I am a big fan of GCP, and was quite excited to shift to GKE Autopilot. While I am pretty familiar with creating my own clusters with
Kubespray or using off-the-shelf GCP with Managed Node Pools, I wanted Autopilot, because the workload that I was dealing with had a fluctation in deployments and demands, and I wanted the costing to reflect as per that, not the Peak Node Pool configuration.
Yes I know that in Node Pools we can have Surge Values, but GKE here also tends to over-allocate a lot more than needed, so I wanted to be as atomic as I could.
However one big caveat is that using GKE Autopilot means that we also must use GCP Logging & Monitoring as well. In fact, you may turn off your own logs, but the System Logs, are forcibly enabled. This seemed innocent at first, but then after a couple of GKE releases, quickly became an issue.
This happened over a new year weekend, which was quite unfortunate, as it went unnoticed. By the time action was taken, we had been billed 400$+ extra than what should have been the bill.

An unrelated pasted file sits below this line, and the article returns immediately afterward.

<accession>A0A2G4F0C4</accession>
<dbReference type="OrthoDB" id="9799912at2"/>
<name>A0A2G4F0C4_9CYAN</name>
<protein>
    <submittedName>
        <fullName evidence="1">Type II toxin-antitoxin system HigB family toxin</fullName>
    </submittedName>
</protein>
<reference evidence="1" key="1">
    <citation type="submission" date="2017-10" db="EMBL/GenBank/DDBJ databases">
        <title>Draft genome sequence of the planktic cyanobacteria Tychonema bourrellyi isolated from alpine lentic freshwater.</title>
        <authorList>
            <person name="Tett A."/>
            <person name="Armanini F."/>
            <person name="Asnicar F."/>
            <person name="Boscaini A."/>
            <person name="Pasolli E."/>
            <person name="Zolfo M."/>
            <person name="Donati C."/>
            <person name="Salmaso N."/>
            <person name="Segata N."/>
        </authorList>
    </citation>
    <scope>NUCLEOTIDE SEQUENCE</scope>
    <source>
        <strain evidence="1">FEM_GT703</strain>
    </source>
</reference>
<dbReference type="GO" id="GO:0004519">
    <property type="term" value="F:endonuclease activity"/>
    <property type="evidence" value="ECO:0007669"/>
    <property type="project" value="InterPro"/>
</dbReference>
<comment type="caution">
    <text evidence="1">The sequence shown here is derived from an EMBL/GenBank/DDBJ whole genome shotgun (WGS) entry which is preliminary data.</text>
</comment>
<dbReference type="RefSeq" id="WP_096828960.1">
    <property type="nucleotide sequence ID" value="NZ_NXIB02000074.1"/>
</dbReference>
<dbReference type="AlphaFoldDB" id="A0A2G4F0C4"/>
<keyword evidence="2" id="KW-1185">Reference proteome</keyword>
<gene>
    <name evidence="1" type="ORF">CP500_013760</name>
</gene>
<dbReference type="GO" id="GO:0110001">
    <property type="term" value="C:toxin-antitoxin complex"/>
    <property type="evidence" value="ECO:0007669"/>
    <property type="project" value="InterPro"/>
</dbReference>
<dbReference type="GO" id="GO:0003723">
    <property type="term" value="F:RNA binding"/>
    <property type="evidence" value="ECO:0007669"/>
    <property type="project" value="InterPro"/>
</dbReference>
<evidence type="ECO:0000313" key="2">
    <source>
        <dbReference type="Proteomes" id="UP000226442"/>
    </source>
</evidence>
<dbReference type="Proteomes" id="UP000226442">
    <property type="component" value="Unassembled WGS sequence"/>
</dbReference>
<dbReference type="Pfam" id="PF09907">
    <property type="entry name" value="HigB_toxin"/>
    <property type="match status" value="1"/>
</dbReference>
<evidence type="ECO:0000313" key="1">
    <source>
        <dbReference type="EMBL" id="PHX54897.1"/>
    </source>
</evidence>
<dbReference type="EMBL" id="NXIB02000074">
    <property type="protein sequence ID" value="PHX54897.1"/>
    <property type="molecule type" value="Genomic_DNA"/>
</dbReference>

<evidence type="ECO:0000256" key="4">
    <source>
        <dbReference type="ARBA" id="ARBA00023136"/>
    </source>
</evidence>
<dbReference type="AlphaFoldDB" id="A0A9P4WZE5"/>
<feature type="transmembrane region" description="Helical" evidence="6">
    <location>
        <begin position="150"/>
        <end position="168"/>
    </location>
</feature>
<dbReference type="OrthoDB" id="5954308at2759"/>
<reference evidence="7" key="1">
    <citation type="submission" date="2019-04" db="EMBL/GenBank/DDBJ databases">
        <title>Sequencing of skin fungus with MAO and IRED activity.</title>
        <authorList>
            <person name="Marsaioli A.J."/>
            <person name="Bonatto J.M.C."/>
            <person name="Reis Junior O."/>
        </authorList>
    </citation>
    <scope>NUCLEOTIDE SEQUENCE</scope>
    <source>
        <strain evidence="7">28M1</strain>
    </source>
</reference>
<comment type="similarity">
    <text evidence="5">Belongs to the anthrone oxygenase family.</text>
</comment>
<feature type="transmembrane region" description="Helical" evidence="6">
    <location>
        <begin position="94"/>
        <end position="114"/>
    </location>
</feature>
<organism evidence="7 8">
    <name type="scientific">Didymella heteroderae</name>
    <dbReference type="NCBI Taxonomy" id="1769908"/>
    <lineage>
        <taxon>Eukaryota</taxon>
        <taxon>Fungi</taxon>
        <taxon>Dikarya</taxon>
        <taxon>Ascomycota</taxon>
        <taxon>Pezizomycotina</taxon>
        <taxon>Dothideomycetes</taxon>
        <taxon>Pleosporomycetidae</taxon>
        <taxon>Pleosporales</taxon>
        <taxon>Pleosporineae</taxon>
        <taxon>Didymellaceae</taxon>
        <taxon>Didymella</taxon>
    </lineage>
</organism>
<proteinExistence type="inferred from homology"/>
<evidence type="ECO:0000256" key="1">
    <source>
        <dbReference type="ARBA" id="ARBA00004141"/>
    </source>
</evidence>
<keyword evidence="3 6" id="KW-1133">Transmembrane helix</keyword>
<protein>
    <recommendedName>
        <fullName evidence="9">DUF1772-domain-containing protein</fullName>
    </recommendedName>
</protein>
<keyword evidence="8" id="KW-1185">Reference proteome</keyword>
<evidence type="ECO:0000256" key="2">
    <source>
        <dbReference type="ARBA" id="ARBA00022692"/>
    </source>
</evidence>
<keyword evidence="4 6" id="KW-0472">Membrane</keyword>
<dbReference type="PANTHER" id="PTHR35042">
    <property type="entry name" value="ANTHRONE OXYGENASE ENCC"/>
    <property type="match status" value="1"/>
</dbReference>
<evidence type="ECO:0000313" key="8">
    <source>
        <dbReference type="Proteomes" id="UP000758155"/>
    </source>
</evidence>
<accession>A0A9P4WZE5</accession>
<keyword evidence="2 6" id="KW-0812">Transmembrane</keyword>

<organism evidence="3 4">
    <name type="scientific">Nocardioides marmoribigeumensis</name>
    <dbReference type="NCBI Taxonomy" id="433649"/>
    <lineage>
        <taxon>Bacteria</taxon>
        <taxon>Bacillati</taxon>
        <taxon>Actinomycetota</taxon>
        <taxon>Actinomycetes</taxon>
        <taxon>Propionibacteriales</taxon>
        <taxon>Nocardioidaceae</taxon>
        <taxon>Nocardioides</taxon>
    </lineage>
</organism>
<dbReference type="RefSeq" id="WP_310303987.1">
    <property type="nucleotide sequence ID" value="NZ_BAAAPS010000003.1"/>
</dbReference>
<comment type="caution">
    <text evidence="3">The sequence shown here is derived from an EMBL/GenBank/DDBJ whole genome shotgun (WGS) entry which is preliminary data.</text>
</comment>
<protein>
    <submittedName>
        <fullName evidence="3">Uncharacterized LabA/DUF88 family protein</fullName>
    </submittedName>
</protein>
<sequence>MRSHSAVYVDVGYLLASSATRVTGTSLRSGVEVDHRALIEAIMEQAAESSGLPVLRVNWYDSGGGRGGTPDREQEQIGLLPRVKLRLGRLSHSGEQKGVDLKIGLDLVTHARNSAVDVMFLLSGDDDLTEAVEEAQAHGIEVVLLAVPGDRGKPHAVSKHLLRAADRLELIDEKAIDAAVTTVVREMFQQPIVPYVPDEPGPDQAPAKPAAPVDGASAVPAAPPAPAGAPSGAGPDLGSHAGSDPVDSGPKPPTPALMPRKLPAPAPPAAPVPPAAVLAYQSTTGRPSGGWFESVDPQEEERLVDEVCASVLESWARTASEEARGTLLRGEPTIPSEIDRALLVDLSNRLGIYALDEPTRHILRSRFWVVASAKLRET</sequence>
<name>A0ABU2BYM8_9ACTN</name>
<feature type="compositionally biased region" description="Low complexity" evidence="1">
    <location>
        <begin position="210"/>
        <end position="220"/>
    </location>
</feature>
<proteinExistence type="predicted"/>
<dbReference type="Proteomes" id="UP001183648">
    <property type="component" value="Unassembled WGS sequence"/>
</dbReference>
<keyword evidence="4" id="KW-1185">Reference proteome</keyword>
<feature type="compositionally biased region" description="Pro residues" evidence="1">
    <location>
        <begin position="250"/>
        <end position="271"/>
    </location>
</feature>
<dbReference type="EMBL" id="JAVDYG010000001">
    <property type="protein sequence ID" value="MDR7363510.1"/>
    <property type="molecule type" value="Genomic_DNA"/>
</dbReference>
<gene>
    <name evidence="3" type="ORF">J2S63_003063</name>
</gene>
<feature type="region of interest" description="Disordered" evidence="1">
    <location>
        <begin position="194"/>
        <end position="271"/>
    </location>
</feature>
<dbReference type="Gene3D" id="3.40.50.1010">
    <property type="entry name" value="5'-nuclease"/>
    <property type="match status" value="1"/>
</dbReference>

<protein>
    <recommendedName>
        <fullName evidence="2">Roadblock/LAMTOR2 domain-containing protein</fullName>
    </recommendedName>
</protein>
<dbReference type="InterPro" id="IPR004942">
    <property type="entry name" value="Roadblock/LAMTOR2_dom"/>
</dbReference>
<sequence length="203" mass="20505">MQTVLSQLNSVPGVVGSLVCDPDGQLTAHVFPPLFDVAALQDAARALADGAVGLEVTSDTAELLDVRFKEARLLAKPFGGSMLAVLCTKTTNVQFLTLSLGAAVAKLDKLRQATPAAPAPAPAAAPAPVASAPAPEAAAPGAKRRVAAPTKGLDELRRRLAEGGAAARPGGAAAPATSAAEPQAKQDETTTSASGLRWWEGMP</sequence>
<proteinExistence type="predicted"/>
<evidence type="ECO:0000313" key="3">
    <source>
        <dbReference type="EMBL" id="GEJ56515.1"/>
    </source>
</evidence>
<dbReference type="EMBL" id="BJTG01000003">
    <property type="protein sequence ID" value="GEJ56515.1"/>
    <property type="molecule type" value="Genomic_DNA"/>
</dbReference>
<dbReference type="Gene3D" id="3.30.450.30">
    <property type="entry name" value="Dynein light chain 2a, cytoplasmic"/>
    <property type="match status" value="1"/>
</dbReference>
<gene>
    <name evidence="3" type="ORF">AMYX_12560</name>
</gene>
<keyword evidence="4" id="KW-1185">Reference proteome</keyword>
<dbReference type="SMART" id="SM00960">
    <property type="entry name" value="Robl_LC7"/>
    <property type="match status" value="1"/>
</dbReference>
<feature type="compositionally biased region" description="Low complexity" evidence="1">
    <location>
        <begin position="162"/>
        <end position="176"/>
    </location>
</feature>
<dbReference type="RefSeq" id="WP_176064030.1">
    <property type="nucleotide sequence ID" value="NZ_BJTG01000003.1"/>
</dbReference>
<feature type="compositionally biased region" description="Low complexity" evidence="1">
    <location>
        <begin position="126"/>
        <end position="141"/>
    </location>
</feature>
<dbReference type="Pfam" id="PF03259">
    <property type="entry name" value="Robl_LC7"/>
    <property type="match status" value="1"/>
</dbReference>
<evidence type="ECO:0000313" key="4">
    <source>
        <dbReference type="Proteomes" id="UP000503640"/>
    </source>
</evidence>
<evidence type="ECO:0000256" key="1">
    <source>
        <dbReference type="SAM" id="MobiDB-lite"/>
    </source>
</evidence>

After this fiasco, I shifted our cluster back to the original Standard Pool, with big nodes. Adjusting for over-provisioning, it was still more cost-effective than this. It is sad that this might have been more environment friendly choice, but how the pricing and services are tied together, makes this a worse experience. My takeaway personally from this is the reinforcement of belief to stay away from managed kubernetes as it is not really required in most use cases.